United States District Court, Middle District of Tennessee, Nashville
HONORABLE KEVIN H. SHARP
REPORT AND RECOMMENDATION
JOHN S. BRYANT UNITED STATES MAGISTRATE JUDGE
Defendants Ferrer, Poirot and Wansbrough and Matt Daniel have filed their First Amended Motion for Summary Judgment (Docket Entry No. 333). Plaintiff Jefferson has not responded in opposition.
For the reasons stated below, the undersigned Magistrate Judge recommends that these Defendants’ motion for summary judgment be granted and the complaint dismissed.
STATEMENT OF THE CASE
Plaintiff Jefferson, who is proceeding pro se and in forma pauperis, has filed this action alleging legal wrongdoing by his former lawyers in the course of the settlement of Jefferson’s claims in an earlier pharmaceutical product liability lawsuit against Defendant Eli Lilly & Company (“Lilly”). Jefferson asserts causes of action against these Defendants for violation of his Fourteenth Amendment rights to due process, negligence and fraud. Jefferson seeks money damages.
These Defendants have filed their motion for summary judgment.
STATEMENT OF UNDISPUTED FACTS
It appears from the record in this case and in other cases filed by Jefferson arising out of the same body of operative facts that it is undisputed that Defendant Ferrer, Poirot & Wansbrough, a Dallas, Texas, law firm and Defendant Matt Daniel, a lawyer in this firm, represented Jefferson as a plaintiff in an earlier product liability action brought against Lilly based upon Zyprexa, an antipsychotic drug sold by Lilly. This earlier action was included in a multidistrict litigation proceeding in a federal district court in New York.
As part of the settlement of this earlier case, Jefferson on October 16, 2007, signed a confidential release of all claims (Docket Entry No. 248-1 at 2-10). Later, on February 26, 2008, Jefferson signed his mother’s name to a document entitled “Zyprexa Settlement Award Acknowledgment Form” and a disbursement statement acknowledging the amount of his portion of the MDL settlement (Docket Entry 327-4 at 2-3). Plaintiff Jefferson admits that he received a total settlement amount of approximately $28, 000, of which he paid his lawyers approximately $11, 000 (Docket Entry No. 250 at 32-33). Of the remaining approximately $17, 000 that Jefferson received, he states that he gave all but $200 to his immediate relatives (Id.).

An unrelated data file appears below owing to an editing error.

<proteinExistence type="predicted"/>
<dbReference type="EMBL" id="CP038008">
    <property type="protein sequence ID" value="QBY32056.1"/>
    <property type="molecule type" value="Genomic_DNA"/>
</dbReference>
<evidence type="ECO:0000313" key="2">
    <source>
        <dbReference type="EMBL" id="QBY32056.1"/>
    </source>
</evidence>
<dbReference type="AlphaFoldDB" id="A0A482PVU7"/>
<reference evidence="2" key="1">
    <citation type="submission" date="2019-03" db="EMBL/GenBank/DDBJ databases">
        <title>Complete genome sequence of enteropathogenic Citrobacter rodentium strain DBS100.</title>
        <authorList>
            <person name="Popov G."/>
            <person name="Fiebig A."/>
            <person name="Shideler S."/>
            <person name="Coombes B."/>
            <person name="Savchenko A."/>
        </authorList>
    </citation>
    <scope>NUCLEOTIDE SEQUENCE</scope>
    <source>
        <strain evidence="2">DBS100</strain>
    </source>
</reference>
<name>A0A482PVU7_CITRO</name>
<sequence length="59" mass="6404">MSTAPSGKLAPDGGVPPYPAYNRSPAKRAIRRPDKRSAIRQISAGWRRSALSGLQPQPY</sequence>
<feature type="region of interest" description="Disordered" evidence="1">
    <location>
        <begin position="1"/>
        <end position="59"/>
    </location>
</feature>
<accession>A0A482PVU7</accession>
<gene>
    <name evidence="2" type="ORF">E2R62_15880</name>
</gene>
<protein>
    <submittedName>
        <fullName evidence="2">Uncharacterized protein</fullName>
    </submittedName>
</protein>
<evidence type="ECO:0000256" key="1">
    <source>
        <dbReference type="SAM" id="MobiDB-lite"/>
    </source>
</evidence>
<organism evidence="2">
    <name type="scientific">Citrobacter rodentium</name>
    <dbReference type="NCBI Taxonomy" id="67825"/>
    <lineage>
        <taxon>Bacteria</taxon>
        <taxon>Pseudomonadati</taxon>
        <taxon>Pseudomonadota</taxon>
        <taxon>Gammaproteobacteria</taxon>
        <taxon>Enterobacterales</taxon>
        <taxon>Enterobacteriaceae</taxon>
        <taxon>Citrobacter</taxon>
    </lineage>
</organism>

Jefferson in this present action claims that due to his mental illness at the time, he was legally incompetent to sign a binding agreement to settle his product claim against Lilly, and that the Defendants, in the exercise of reasonable diligence, should have known that his execution of the settlement documents was legally invalid due to his mental incompetence.
STANDARD OF REVIEW
A party may obtain summary judgment by showing “that there is no genuine dispute as to any material fact and that the movant is entitled to judgment as a matter of law. See Fed. R. Civ. P. 56(a); Covington v. Knox County School Sys., 205 F.3d 912, 914 (6th Cir. 2000). The moving party bears the initial burden of satisfying the court that the standards of Rule 56 have been met. See Martin v. Kelley, 803 F.2d 236, 239 n.4 (6th Cir. 1986). The ultimate question to be addressed is whether there exists any genuine dispute of material fact. See Anderson v. Liberty Lobby, Inc., 477 U.S. 242, 248 (1986); Covington, 205 F.3d at 914 (citing Celotex Corp. v. Catrett, 477 U.S. 317, 325 (1986)). If so, summary judgment is inappropriate.
To defeat a properly supported motion for summary judgment, the nonmoving party must set forth specific facts showing that there is a genuine issue of material fact for trial. If the party does not so respond, summary judgment will be entered if appropriate. Fed.R.Civ.P. 56(e). The nonmoving party’s burden of providing specific facts demonstrating that there remains a genuine issue of material fact for trial is triggered once the moving party shows an absence of evidence to support the nonmoving party’s case. Celotex, 477 U.S. at 325. A genuine issue of material fact exists “if the evidence is such that a reasonable jury could return a verdict for the nonmoving party.” Anderson, 477 U.S. at 248. In ruling on a motion for summary judgment, the Court must ...